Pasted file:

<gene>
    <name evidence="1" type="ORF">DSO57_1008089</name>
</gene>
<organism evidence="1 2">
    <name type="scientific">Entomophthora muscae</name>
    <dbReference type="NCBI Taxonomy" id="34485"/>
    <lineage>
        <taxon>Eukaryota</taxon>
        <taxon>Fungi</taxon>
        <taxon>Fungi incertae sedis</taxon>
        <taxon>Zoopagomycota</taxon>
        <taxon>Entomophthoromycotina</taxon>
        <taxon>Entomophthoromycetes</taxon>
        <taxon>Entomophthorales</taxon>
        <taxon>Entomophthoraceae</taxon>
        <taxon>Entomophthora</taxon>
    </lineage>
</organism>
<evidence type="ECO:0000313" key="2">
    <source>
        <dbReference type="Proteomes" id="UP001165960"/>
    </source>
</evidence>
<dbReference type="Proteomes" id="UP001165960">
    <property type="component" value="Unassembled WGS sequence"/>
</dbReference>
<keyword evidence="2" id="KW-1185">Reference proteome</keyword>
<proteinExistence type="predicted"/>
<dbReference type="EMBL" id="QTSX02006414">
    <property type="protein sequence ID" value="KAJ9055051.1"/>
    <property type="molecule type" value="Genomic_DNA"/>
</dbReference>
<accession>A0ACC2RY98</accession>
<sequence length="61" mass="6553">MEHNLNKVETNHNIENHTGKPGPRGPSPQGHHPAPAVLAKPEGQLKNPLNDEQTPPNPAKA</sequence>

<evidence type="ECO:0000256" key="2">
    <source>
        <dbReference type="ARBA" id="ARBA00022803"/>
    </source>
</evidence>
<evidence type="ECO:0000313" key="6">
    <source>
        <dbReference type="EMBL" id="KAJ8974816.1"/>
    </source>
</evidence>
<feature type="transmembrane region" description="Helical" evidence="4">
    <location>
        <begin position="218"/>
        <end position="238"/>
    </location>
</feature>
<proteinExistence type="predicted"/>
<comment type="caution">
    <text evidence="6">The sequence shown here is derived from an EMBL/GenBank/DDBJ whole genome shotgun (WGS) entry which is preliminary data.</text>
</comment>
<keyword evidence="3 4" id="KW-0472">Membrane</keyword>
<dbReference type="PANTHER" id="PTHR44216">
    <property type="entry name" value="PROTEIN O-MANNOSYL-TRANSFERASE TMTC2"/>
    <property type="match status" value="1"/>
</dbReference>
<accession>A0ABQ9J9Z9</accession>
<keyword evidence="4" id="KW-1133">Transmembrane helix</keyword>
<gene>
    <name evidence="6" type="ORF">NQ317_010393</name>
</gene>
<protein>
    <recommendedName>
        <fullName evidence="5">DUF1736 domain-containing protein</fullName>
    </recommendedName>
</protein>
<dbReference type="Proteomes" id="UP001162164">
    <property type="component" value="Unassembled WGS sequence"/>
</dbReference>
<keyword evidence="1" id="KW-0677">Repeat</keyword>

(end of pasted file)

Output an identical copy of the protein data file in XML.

<gene>
    <name evidence="1" type="ORF">DSO57_1008089</name>
</gene>
<organism evidence="1 2">
    <name type="scientific">Entomophthora muscae</name>
    <dbReference type="NCBI Taxonomy" id="34485"/>
    <lineage>
        <taxon>Eukaryota</taxon>
        <taxon>Fungi</taxon>
        <taxon>Fungi incertae sedis</taxon>
        <taxon>Zoopagomycota</taxon>
        <taxon>Entomophthoromycotina</taxon>
        <taxon>Entomophthoromycetes</taxon>
        <taxon>Entomophthorales</taxon>
        <taxon>Entomophthoraceae</taxon>
        <taxon>Entomophthora</taxon>
    </lineage>
</organism>
<evidence type="ECO:0000313" key="2">
    <source>
        <dbReference type="Proteomes" id="UP001165960"/>
    </source>
</evidence>
<dbReference type="Proteomes" id="UP001165960">
    <property type="component" value="Unassembled WGS sequence"/>
</dbReference>
<keyword evidence="2" id="KW-1185">Reference proteome</keyword>
<proteinExistence type="predicted"/>
<dbReference type="EMBL" id="QTSX02006414">
    <property type="protein sequence ID" value="KAJ9055051.1"/>
    <property type="molecule type" value="Genomic_DNA"/>
</dbReference>
<accession>A0ACC2RY98</accession>
<sequence length="61" mass="6553">MEHNLNKVETNHNIENHTGKPGPRGPSPQGHHPAPAVLAKPEGQLKNPLNDEQTPPNPAKA</sequence>

<evidence type="ECO:0000256" key="2">
    <source>
        <dbReference type="ARBA" id="ARBA00022803"/>
    </source>
</evidence>
<evidence type="ECO:0000313" key="6">
    <source>
        <dbReference type="EMBL" id="KAJ8974816.1"/>
    </source>
</evidence>
<feature type="transmembrane region" description="Helical" evidence="4">
    <location>
        <begin position="218"/>
        <end position="238"/>
    </location>
</feature>
<proteinExistence type="predicted"/>
<comment type="caution">
    <text evidence="6">The sequence shown here is derived from an EMBL/GenBank/DDBJ whole genome shotgun (WGS) entry which is preliminary data.</text>
</comment>
<keyword evidence="3 4" id="KW-0472">Membrane</keyword>
<dbReference type="PANTHER" id="PTHR44216">
    <property type="entry name" value="PROTEIN O-MANNOSYL-TRANSFERASE TMTC2"/>
    <property type="match status" value="1"/>
</dbReference>
<accession>A0ABQ9J9Z9</accession>
<keyword evidence="4" id="KW-1133">Transmembrane helix</keyword>
<gene>
    <name evidence="6" type="ORF">NQ317_010393</name>
</gene>
<protein>
    <recommendedName>
        <fullName evidence="5">DUF1736 domain-containing protein</fullName>
    </recommendedName>
</protein>
<dbReference type="Proteomes" id="UP001162164">
    <property type="component" value="Unassembled WGS sequence"/>
</dbReference>
<keyword evidence="1" id="KW-0677">Repeat</keyword>